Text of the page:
Danbury officials are learning more about the unmanned aerial project the Fire Department is looking to take on. The Department received a donation of $9,000 for the drone project. The donor asked to remain anonymous, and was made in memory of the late Michael Kallas. Kallas passed away in June. He had served as President of the Lions Club, and during that tenure in 2012 the Lions raised funds to replace a broken thermal image camera for the Danbury Fire Department.
Councilman Warren Levy says Kallas was a model citizen, a successful businessman who provided housing for hundreds of people. He volunteered his time to his church and the community.
Anonymous donations are rare on the Council's agenda, but the City does know who this donor is. Council Minority Leader Tom Saadi says he has in the past voted against some anonymous donations because the individual may have applications before land use departments or enforcement actions against them. But he says that's not the case here, there is no conflict. Saadi says they appreciate the efforts of this donor.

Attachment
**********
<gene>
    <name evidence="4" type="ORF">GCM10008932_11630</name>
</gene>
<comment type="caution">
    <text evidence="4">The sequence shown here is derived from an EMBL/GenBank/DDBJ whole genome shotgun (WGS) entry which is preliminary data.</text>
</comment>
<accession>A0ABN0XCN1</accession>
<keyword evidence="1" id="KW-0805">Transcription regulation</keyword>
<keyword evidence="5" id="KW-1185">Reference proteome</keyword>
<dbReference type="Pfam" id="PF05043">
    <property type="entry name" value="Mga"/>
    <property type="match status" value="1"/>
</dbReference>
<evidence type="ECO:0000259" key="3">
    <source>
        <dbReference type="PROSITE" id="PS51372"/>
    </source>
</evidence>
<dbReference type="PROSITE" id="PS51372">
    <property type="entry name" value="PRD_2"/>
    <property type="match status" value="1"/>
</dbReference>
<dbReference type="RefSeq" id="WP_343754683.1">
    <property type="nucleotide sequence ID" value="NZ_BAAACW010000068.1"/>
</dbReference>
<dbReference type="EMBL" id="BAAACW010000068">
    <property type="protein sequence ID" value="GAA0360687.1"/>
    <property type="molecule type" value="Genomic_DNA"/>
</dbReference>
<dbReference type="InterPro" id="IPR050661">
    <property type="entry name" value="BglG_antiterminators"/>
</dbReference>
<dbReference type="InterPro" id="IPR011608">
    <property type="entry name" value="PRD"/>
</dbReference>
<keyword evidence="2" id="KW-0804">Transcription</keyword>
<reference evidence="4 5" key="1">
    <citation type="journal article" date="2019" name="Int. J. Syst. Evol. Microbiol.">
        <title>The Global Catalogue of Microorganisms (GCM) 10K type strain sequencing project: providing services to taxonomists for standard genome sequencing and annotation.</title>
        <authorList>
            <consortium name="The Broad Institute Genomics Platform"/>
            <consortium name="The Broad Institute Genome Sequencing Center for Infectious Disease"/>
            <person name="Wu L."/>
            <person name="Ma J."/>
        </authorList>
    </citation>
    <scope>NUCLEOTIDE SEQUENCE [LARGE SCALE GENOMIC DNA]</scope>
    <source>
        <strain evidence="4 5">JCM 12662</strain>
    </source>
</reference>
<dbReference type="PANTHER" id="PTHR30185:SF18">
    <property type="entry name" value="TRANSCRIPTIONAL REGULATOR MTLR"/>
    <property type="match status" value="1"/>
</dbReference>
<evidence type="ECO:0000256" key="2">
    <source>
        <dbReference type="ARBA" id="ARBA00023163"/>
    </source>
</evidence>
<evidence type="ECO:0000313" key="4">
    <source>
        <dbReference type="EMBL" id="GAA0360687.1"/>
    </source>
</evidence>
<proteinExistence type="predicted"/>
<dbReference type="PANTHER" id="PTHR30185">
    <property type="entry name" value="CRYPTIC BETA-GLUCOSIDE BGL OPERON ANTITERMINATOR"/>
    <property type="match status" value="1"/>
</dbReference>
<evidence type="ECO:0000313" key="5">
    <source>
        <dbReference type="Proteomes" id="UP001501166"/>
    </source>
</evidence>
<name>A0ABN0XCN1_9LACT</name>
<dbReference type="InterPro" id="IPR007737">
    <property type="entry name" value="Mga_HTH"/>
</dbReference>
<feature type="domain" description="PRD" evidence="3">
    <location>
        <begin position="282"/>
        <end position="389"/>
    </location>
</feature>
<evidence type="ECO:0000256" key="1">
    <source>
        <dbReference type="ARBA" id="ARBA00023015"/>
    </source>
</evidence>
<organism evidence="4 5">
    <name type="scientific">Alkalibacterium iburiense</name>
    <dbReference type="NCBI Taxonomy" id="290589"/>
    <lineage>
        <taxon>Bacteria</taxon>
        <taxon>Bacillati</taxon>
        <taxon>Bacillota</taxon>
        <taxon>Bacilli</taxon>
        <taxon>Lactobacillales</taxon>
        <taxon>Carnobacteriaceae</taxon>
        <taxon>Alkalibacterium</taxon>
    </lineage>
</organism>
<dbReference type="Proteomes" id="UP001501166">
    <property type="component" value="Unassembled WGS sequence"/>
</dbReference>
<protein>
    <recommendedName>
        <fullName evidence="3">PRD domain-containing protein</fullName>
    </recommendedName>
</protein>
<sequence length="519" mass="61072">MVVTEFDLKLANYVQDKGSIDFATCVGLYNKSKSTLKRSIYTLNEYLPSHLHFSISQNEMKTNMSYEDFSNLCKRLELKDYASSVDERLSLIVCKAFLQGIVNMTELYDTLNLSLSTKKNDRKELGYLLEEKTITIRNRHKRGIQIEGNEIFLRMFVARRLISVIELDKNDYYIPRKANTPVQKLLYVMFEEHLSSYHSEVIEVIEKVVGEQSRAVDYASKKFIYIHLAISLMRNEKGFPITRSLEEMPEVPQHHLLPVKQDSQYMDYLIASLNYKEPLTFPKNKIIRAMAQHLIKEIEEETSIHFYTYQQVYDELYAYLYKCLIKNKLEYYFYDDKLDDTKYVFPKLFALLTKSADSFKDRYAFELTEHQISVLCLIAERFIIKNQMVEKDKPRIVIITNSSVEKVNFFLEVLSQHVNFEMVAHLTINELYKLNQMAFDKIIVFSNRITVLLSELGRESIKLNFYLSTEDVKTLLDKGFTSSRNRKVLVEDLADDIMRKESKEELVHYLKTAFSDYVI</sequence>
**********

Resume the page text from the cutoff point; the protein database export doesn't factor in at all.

Fire Chief TJ Wiedl said they are very appreciative and have privately thanked the donor.
The drone will be able to carry a thermal imaging camera. Wiedl says some departments in the state have used the drones to help put fire out, but Danbury hasn't gotten to that point yet.
Eventually a few people on each crew will have to be trained on how to properly fly the drone. As for repairs if something happens to the drone, it would be on the city to pay for the expense. Danbury will own the drone outright and it will be the first municipally registered drone.
A drone was used during the ice rescue training operation at the Town Park on Tuesday. Wiedl says it's useful because the Department can go back and look at the video after the fact and make improvements. They can use the drone for possible rescues, especially at Tarrywile Park. Wiedl says there are a lot of lost hikers there for some reason.
A drone was also used during the Christmas fire on Main Street. The drone was in the air during almost all of the response. The Fire Department got permission from the air control tower at Danbury Municipal Airport, and the device was flown at about 300 feet in the air.